Perrysburg students pack new computers PDF Print E-mail
Written by ALEX ASPACHER Sentinel Staff Writer   
Friday, 23 August 2013 10:14
PerrysburgHighSchool_rotator
PERRYSBURG - Some students are adding new computers to their arsenal of back-to-school supplies with the start of classes looming.
Those in grades 5, 8 and 9 are receiving computers for use in and out of the classroom as part of the Perrysburg's One-to-One technology program. Ninth-graders will each receive a MacBook Air, while the younger students are given Samsung Chromebooks. If all goes well, the plan is to expand the program to grades 5-12 in two years.
The program signals a paradigm shift in education, which in the past was all about memorization and recalling information.
Now, that information lies all across the Web just waiting to be looked up on a phone or tablet. Rather than learning a list of former United States presidents, students are more likely to find that information online via telephone, tablet or computer.
It now makes more sense to teach how to research information online through reliable sources, said Superintendent Tom Hosler.
"As time has evolved, the need to look at getting these devices into the kids' hands as an individual learning tool has become more of a desire and a need for educators," he said.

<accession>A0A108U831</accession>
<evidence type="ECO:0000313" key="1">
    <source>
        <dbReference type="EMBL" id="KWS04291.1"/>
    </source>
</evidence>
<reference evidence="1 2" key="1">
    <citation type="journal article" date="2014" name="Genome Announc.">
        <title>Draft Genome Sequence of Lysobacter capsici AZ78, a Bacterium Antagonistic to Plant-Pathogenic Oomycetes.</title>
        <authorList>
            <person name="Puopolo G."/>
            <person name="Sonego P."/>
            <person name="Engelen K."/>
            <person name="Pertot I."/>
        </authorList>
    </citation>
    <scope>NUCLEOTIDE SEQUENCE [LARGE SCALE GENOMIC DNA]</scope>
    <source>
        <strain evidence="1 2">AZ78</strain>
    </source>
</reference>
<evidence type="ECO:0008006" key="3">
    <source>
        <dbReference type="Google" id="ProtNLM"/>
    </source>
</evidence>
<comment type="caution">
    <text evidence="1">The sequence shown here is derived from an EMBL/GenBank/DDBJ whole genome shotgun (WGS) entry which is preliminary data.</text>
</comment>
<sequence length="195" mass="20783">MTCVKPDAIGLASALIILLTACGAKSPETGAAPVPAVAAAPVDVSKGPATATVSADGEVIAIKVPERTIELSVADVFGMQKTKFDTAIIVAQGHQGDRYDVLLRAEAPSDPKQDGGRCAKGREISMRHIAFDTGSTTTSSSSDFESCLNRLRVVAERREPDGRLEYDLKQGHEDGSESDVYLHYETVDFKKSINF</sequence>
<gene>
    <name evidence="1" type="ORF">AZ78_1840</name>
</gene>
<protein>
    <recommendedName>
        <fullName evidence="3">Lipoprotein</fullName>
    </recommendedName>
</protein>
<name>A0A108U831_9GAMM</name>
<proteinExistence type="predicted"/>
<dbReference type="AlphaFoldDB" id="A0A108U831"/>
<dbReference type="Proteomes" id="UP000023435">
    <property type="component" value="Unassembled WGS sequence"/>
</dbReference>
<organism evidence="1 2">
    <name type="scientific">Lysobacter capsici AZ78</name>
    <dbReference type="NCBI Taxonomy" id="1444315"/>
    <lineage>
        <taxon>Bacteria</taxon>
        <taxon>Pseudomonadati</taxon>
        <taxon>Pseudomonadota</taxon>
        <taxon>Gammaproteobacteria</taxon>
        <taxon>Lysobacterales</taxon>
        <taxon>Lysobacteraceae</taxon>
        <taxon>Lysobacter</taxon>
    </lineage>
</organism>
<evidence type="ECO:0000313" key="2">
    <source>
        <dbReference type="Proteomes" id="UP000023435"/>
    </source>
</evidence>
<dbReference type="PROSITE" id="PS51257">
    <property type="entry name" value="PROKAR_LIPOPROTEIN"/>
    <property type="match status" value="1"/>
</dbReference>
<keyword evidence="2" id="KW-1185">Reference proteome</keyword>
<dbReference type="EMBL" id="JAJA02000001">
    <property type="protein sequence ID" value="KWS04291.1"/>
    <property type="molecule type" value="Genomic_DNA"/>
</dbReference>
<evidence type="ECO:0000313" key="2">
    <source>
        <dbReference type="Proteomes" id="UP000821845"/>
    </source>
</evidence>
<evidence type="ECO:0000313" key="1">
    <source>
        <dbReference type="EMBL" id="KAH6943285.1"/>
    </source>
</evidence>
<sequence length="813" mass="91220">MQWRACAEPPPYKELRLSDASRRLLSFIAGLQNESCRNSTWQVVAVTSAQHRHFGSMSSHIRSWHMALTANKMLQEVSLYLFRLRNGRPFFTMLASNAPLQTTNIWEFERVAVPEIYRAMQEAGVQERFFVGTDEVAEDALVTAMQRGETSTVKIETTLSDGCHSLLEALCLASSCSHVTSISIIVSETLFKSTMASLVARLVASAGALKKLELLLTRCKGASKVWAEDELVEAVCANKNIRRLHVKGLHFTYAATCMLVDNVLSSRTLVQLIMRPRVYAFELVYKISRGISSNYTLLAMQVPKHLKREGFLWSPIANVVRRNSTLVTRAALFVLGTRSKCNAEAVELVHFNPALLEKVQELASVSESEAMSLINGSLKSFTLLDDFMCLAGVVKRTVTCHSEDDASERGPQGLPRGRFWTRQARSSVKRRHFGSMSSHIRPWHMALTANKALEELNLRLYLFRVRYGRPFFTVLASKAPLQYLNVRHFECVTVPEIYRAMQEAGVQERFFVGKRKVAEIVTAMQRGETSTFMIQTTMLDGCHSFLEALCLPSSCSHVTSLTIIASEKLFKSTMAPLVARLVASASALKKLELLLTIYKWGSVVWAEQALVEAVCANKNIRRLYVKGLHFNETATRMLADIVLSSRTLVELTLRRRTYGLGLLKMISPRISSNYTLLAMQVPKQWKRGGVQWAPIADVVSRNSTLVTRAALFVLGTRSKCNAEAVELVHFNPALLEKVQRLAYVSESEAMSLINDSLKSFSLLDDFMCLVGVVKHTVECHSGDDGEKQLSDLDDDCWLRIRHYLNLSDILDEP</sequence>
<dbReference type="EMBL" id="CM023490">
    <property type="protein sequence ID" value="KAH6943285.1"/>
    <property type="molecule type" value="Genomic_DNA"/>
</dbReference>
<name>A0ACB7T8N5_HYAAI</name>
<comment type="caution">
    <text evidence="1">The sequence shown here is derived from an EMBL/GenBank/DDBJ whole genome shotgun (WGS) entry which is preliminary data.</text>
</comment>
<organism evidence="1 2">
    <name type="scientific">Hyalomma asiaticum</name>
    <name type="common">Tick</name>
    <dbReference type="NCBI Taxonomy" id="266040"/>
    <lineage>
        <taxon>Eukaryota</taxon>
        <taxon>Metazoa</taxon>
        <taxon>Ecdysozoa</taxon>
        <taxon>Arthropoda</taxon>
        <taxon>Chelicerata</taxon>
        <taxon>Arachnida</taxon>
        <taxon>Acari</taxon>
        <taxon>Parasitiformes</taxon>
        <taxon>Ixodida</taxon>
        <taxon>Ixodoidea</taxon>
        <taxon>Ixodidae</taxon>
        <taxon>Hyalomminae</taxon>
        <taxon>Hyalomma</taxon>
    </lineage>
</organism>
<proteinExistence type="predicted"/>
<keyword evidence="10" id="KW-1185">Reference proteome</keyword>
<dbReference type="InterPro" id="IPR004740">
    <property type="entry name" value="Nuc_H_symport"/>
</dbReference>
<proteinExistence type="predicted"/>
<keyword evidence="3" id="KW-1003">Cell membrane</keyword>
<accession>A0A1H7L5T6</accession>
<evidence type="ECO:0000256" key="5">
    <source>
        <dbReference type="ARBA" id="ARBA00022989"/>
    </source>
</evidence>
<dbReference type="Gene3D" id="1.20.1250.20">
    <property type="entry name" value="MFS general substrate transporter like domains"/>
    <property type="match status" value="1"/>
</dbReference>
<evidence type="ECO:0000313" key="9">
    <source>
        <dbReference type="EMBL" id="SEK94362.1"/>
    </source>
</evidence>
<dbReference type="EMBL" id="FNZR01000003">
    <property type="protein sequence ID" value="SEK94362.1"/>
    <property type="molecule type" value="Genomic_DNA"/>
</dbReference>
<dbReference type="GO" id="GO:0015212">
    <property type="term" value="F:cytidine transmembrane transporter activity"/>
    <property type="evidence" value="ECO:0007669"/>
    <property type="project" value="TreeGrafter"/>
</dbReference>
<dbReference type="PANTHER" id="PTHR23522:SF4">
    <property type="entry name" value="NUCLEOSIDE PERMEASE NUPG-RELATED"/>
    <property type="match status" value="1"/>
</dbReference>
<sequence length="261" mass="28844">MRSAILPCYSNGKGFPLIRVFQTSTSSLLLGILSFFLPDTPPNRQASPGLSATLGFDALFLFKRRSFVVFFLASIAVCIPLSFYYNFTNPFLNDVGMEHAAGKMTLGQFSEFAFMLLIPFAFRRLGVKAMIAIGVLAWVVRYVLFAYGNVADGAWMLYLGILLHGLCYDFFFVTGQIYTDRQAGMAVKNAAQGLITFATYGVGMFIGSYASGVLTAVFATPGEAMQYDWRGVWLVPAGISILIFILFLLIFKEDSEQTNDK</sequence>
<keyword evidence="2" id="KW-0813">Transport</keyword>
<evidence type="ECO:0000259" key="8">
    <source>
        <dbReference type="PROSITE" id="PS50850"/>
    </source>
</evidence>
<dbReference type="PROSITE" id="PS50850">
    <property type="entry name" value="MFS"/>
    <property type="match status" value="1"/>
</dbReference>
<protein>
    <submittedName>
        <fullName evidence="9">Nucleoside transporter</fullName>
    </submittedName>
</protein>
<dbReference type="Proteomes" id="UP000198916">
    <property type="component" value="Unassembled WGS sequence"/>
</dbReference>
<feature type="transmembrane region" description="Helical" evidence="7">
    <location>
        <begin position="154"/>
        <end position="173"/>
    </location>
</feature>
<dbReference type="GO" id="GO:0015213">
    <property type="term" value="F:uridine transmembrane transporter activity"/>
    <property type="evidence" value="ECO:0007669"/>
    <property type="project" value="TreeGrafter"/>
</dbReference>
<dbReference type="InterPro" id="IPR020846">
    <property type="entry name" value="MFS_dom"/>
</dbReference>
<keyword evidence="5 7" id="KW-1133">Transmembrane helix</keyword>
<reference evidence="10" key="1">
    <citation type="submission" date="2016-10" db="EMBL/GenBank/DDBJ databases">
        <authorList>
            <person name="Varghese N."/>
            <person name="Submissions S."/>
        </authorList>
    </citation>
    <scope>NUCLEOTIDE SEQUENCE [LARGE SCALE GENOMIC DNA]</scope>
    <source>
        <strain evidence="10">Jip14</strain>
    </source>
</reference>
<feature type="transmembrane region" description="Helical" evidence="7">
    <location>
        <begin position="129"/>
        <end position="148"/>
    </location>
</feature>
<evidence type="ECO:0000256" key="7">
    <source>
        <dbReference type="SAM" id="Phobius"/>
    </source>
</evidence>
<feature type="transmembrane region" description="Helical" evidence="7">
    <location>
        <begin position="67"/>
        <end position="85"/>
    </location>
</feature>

Details of the plan were discussed during Monday's school board meeting while board members worked from Chromebooks to gain a sense of the equipment students will soon have.
Superintendent Tom Hosler said the program is intended to better prepare students for college and careers and to prepare them for a switch to online standardized testing beginning in 2014.
Students will use their devices during school and take them home in the evening, allowing access to grades, class content and calendars of assignments and tests, as well as better communication between parents, students and teachers.
Chromebooks are less expensive and provide basic web-based functionality, while the MacBooks allow for more production and creativity for projects such as creating a multimedia presentation, Hosler said.
Cost of the computers is $563,600, around 1.5 percent of the district's operating budget. Funding was designated in the district's levy passed last November.
The same filter will be in place that restricts inappropriate or unwanted content to school computers such as those in libraries. Any Internet connection, even at home, routes itself through the district's servers to maintain content control. Even if that protection is circumvented, records of each computer's history will be maintained and students held accountable, Hosler said.
Parents will pay a $25 yearly fee for a Chromebook and $50 for a MacBook, which will be used toward maintenance and "loaner" computers to be issued by each school when a student's device stops working.
Those worried their child may be prone to lose or damage their computer are encouraged to have the item covered under their homeowner's insurance, perhaps costing around $20 per year.
If a student encounters accidental damage or another problem, technology staff will look into the problem, possibly leading to a deductible of $75 to $150 for a repair.
Last Updated on Friday, 23 August 2013 10:27
 

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